That the Italians too are wearing them is a travesty, and I can imagine that the Style Police will be knocking on a few doors tonight.

‘Allo?! Is that Katusha? Sorry, but the whole team will have to come with us…”

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Katusha’s Luca Paolini rocking the bug eyed glasses, aero helmet and beard look.

I know, I’m such a fashionista (they tell me that’s another word for ‘bitch’…). Speaking of fashion, I do like Rui Costa’s World Champ kit, and he put up a decent effort that brought another smile to my face – not in the race, but in the Merida commercial that plays on EuroSport. I swear he sounds Japanese in it, (maybe he’s doing it for a bet?) but it did get me wondering which Classic he could win. Closest was 9th at Liege-Bastogne-Liege in 2013 – could it be another Curse of the Rainbow Jersey? I hope not.

As I was watching the huge efforts put in my Alessandro De Marchi at the business end of the race, it struck me just what a tough job the Cannondale domestiques have.

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De Marchi working hard

Think about it. On the other teams that have an established sprinter, the guys designated to protect him have to keep him out of trouble and maybe chase down a break towards the end of the race, then get him to the line a la HTC-Highroad. Ok, not easy I know, but for the Cannondale guys, they have to try to destroy the sprinters by ramping up the speed from anywhere from 50-30km out, sitting on the front and just blasting away til the fast fast men get dropped, or at least dented, one by one, thus freeing up the road for Sagan.

That’ll get you fit – or exhausted – in no time, and hats off to De Marchi, he was very impressive to the end, chasing down Nibali single-handedly and doing all he could to help Sagan out. Lotto-Belisol made a decent fist of it too by setting a blistering pace in the last 10km, when Greipel looked pretty good, but then he faded and their eggs all got crushed in one single, gloopy moment. That’s bike racing for you I guess.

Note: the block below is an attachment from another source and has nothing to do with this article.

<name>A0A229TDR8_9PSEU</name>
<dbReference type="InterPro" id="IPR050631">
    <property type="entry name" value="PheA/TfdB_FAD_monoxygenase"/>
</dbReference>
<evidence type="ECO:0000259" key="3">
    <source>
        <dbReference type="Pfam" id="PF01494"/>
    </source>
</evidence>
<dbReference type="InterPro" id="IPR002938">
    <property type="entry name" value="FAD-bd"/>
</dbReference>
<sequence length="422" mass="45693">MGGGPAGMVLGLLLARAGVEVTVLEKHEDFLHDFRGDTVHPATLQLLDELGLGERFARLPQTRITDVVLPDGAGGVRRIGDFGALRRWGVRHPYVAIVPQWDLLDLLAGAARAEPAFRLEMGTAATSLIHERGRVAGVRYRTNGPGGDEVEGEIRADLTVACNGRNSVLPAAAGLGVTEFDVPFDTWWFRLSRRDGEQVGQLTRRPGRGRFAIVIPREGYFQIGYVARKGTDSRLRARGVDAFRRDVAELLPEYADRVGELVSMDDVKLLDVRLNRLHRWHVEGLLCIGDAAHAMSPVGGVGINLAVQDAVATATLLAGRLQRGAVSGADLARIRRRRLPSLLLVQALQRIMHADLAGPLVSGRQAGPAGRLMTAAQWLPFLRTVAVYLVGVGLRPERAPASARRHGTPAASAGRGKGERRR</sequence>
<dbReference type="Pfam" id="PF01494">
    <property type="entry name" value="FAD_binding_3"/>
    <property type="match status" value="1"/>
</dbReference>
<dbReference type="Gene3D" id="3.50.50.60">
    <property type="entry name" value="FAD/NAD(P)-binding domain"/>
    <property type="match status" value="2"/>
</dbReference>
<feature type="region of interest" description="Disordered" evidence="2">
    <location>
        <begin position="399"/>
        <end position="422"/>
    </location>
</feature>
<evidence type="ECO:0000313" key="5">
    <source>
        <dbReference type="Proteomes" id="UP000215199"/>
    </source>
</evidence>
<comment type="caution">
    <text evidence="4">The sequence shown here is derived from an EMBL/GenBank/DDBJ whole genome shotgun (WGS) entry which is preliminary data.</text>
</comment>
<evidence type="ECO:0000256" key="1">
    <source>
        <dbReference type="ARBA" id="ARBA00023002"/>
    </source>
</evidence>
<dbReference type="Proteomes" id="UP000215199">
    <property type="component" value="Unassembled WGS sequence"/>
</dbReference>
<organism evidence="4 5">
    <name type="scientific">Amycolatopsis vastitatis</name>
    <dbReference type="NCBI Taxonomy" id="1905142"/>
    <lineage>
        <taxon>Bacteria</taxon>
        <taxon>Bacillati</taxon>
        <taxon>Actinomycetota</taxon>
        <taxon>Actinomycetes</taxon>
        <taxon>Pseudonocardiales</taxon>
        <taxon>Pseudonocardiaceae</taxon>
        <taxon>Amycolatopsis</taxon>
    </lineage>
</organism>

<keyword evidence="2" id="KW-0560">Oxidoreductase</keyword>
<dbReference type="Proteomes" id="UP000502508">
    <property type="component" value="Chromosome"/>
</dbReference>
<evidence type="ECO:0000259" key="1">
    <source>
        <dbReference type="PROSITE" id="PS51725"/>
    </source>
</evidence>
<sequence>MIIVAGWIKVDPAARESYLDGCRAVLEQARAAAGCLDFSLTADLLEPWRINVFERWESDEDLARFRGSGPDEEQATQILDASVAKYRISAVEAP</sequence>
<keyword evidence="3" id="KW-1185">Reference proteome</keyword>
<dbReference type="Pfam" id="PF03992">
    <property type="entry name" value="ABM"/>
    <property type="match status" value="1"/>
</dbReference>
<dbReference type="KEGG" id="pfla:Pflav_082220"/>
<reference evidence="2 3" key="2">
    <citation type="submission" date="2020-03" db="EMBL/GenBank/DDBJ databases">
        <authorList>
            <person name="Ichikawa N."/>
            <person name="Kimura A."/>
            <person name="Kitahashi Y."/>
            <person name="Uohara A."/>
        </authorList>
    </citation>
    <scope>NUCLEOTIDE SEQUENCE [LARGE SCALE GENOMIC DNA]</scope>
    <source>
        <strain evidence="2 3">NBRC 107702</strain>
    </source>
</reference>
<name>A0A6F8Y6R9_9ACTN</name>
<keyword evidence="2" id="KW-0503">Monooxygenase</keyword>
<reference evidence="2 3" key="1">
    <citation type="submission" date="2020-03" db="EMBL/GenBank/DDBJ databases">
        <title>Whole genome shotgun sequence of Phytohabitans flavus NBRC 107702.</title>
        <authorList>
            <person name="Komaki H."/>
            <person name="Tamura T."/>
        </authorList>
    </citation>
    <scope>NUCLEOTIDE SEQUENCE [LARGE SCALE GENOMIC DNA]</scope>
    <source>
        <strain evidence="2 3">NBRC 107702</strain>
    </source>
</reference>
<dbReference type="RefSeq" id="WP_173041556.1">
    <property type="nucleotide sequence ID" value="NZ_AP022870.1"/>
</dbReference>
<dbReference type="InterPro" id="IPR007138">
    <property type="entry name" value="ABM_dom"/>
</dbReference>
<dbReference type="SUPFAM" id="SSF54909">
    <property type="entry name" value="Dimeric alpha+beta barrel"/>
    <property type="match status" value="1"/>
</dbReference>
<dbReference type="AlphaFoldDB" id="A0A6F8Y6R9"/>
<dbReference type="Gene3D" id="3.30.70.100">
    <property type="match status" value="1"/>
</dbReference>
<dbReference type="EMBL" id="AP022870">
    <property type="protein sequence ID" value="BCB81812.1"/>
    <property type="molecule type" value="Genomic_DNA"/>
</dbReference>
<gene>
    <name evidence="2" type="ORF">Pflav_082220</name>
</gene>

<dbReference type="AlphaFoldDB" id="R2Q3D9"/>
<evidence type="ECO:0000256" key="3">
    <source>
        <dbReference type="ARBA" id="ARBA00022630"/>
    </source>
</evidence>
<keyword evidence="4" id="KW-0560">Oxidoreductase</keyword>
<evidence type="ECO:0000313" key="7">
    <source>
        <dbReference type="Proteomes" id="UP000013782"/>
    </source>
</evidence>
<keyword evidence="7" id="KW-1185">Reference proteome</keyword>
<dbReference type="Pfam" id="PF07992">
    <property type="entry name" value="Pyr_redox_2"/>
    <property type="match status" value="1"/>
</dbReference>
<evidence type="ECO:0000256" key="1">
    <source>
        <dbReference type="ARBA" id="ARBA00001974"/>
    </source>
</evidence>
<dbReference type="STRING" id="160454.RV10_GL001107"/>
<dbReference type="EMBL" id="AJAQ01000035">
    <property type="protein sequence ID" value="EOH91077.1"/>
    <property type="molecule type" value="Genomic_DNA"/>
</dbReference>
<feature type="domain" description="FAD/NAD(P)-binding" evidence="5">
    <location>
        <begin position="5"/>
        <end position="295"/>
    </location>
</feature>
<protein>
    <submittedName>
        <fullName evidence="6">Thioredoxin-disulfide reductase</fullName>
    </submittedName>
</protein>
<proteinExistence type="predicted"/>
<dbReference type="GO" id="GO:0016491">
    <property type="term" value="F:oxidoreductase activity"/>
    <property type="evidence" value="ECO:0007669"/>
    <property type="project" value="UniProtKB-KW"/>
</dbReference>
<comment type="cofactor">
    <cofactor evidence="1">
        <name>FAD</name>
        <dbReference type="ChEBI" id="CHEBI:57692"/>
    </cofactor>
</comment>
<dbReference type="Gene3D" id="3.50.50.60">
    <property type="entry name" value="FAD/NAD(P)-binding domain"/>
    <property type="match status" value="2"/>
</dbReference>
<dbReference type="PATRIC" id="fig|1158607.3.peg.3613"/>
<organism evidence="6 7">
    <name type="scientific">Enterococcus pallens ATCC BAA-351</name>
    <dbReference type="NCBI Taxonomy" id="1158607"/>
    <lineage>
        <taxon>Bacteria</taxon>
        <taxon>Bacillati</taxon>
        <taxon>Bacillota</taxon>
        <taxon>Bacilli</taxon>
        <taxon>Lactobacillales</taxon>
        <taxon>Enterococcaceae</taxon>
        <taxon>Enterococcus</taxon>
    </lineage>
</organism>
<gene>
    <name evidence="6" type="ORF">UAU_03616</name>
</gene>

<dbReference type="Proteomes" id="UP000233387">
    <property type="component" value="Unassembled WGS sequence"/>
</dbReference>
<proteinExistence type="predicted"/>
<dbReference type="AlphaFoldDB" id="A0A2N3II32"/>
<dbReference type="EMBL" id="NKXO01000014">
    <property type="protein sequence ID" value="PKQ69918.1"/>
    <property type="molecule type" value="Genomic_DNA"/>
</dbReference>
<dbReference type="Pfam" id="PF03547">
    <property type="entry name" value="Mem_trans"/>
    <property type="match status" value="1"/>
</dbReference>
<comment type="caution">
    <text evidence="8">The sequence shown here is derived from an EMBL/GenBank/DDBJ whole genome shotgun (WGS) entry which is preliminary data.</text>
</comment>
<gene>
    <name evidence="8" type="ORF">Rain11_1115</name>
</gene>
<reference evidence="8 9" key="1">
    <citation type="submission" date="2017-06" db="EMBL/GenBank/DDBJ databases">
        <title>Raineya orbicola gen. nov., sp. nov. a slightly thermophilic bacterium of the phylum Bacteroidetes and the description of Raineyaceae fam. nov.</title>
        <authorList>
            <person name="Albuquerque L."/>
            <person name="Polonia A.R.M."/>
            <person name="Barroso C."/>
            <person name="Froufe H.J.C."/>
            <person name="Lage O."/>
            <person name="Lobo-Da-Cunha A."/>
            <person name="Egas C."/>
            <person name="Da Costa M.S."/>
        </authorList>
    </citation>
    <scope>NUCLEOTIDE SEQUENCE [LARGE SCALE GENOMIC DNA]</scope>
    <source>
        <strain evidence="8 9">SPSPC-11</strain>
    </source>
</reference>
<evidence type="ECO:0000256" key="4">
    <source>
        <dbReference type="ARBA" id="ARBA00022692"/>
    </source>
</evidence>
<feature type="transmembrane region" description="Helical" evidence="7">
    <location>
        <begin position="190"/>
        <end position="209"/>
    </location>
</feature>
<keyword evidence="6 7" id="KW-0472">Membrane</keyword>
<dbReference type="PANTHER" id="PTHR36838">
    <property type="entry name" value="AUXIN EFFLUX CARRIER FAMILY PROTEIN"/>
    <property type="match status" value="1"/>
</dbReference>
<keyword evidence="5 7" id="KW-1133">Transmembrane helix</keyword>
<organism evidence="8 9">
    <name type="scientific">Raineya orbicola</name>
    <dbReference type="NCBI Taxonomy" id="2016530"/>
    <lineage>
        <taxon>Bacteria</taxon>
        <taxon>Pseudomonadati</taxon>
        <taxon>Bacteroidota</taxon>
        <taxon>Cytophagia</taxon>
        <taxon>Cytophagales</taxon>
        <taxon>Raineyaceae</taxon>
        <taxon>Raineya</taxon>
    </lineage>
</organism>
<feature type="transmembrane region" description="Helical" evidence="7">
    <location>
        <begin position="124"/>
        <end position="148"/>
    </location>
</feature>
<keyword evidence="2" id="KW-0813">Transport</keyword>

In the end the winner of the Milan-San Remo 2014 edition was a man no one really fancied – not even himself. Katusha’s Alexander Kristoff said at the end that he was hopeful for a top ten and that he couldn’t believe he’d won, evidenced by his rather slack-jawed look as he crossed the line.

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The most emotional man after 298km was Fabian Cancellara, who rolled in in 2nd. He was not happy was he? You couldn’t say he mistimed it though, he just got beaten by the strongest sprinter left. Kristoff said at the end that though he knew Cavendish and Greipel were in the group, he still felt good, adding that “It’s different after 300km than after 200km.”

And that, in a nutshell, is Milan-San Remo.




Lee Rodgers leads a double life as a pro racer on the UCI race circuit with the Lapierre Asia Cycling Team, competing in the UCI Asia Tour as well as some European events and the likes of the Tour of Qatar and Oman, rubbing shoulders with the best the WorldTour has to offer, whilst keeping up a day job as a cycling journalist. The highlight of his cycling career so far was winning the Singapore National Champs – road race and ITT – as well as claiming the Green Jersey at the 2.1 Tour de Taiwan in 2012, and naturally, writing for PEZ. His writing appears in several magazines and websites and you can catch up with him regularly on his blog, http://crankpunk.com/